Cyclists are among those most at risk on our roads, so Ford is trying to train drivers to be safer around them.

Almost half of Australian drivers aren't confident driving next to cyclists, according to a new survey from Ford Australia.

The study of almost 2000 people found 49 per cent of drivers are uncomfortable alongside cyclists, while 18 per cent of respondents admitted to road rage or being actively aggressive toward cyclists.

That was driven, in part at least, by the fact 33 per cent of those surveyed said they weren't adequately trained to share the roads with cyclists.

To try and rectify the problem, Ford is teaming up with the Amy Gillett Foundation to instil the importance of sharing the road safely in learner drivers as part of its Young Driving Skills for Life program.

According to the company, a lack of awareness and generally careless driving are key contributors to cyclist crashes, injuries and fatalities.

“When we choose active transport, we are at our most vulnerable on the roads," said Amy Gillett Foundation CEO, Phoebe Dunn.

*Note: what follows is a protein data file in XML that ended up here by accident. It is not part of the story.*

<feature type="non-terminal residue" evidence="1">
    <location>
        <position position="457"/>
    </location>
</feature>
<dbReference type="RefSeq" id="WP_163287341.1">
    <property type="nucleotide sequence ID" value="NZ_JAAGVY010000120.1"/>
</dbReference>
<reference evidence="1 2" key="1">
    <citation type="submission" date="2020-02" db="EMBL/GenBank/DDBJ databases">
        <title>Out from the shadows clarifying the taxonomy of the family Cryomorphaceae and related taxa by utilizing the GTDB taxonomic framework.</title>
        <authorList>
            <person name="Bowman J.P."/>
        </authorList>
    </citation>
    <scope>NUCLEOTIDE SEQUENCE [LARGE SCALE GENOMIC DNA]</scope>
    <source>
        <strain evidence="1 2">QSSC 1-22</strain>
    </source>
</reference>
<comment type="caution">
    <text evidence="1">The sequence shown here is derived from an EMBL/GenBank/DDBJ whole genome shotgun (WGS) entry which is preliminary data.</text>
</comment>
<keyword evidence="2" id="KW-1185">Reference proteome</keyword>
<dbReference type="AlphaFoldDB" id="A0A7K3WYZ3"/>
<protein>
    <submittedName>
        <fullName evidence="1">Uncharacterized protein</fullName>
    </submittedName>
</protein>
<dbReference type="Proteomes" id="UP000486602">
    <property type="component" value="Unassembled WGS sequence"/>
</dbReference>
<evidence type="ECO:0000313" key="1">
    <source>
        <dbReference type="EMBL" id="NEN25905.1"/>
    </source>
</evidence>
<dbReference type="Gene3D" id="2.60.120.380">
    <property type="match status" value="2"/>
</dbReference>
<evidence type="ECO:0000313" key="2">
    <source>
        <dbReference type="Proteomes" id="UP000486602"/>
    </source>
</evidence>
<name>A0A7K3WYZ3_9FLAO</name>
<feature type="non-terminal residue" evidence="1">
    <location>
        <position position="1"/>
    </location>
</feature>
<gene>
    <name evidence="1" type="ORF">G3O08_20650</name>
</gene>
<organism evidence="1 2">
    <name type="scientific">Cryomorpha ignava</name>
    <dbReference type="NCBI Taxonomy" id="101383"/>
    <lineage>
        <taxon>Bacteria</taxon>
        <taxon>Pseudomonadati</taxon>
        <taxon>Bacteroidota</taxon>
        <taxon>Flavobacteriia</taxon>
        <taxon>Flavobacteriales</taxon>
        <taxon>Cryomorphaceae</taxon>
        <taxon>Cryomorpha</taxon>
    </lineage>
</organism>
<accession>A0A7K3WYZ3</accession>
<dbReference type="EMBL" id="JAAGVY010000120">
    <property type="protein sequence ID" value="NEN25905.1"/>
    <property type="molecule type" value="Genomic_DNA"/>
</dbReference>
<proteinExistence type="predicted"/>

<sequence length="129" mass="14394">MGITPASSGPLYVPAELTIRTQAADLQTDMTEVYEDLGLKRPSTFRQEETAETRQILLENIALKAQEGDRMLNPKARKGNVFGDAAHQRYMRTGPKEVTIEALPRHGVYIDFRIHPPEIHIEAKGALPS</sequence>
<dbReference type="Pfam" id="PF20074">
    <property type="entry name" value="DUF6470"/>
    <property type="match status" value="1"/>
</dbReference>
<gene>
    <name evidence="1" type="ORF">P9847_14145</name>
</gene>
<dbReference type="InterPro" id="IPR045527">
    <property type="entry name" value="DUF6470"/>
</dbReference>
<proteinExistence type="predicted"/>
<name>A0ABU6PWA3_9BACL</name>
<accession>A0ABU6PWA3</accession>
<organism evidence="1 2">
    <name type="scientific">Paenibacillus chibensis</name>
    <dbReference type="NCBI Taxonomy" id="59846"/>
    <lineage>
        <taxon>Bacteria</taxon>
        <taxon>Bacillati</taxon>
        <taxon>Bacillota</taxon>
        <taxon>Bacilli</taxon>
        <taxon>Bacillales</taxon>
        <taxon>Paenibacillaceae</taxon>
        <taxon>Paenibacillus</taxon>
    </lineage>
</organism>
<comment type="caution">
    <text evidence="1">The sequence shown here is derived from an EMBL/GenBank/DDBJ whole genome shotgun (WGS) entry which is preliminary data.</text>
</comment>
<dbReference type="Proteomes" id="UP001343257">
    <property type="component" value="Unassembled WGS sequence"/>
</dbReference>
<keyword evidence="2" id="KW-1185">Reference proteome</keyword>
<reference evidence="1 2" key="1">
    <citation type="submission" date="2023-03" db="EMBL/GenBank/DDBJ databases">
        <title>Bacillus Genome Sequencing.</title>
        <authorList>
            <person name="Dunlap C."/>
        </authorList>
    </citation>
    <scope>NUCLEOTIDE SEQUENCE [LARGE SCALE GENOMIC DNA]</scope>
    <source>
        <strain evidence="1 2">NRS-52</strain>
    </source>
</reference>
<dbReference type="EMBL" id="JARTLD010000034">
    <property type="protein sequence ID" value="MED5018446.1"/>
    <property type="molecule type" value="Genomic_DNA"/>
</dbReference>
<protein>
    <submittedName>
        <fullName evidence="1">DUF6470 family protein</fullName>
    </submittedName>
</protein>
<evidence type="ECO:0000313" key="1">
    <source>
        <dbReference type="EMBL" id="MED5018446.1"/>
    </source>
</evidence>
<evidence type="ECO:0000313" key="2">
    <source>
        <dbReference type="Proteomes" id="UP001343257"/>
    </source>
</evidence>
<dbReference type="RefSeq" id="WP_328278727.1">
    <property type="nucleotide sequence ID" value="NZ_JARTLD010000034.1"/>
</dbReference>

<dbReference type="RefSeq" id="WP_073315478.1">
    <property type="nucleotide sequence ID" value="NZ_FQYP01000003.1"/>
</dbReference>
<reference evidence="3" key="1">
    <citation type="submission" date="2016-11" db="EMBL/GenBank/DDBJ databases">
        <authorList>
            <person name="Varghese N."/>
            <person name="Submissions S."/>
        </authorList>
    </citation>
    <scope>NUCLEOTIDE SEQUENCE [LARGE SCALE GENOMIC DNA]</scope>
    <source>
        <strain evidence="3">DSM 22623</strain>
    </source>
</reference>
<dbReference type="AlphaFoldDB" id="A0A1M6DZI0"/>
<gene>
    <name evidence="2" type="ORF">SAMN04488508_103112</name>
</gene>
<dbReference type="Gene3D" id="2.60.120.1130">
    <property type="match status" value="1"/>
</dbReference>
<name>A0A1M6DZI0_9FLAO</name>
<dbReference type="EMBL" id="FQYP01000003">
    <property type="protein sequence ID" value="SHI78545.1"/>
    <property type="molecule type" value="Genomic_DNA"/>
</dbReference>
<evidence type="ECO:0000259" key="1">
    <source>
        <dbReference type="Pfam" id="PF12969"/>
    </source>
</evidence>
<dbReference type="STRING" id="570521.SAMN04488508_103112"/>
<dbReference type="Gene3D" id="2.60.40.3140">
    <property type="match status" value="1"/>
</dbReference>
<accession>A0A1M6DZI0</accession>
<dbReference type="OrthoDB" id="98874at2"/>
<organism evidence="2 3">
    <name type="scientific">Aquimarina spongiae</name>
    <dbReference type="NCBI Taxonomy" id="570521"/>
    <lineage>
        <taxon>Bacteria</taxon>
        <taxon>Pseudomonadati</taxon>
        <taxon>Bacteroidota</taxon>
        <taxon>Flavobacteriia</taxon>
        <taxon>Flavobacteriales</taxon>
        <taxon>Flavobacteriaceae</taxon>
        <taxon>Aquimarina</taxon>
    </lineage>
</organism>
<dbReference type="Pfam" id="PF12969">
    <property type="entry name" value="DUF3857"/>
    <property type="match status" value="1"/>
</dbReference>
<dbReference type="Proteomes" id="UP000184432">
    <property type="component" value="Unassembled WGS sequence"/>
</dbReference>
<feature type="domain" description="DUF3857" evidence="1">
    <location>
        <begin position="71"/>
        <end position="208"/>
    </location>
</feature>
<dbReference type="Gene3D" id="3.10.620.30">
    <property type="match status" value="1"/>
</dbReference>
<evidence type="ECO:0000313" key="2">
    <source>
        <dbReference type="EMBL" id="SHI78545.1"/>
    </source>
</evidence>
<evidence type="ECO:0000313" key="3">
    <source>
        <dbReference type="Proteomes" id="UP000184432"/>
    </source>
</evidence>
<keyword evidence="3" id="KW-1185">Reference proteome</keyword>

"Yet there is little to no content in driver training and licensing programs around Australia on how to share the road safely with cyclists. Drivers are simply not being given the skills they need to safely share the roads.”

“Education and training are vital components of achieving behaviour change and making the roads a safer place for all road users. We are looking forward to working with the team at Ford to do just that, and we commend them for their efforts to include vulnerable road users in new driver training,” she elaborated.

The program will makes six stops around Australia, as its seeks to train young drivers. Elements of standard defensive driving courses, including full ABS stops, will be included in the course, along with time in an 'impairment suit' designed to mimic the impact of alcohol.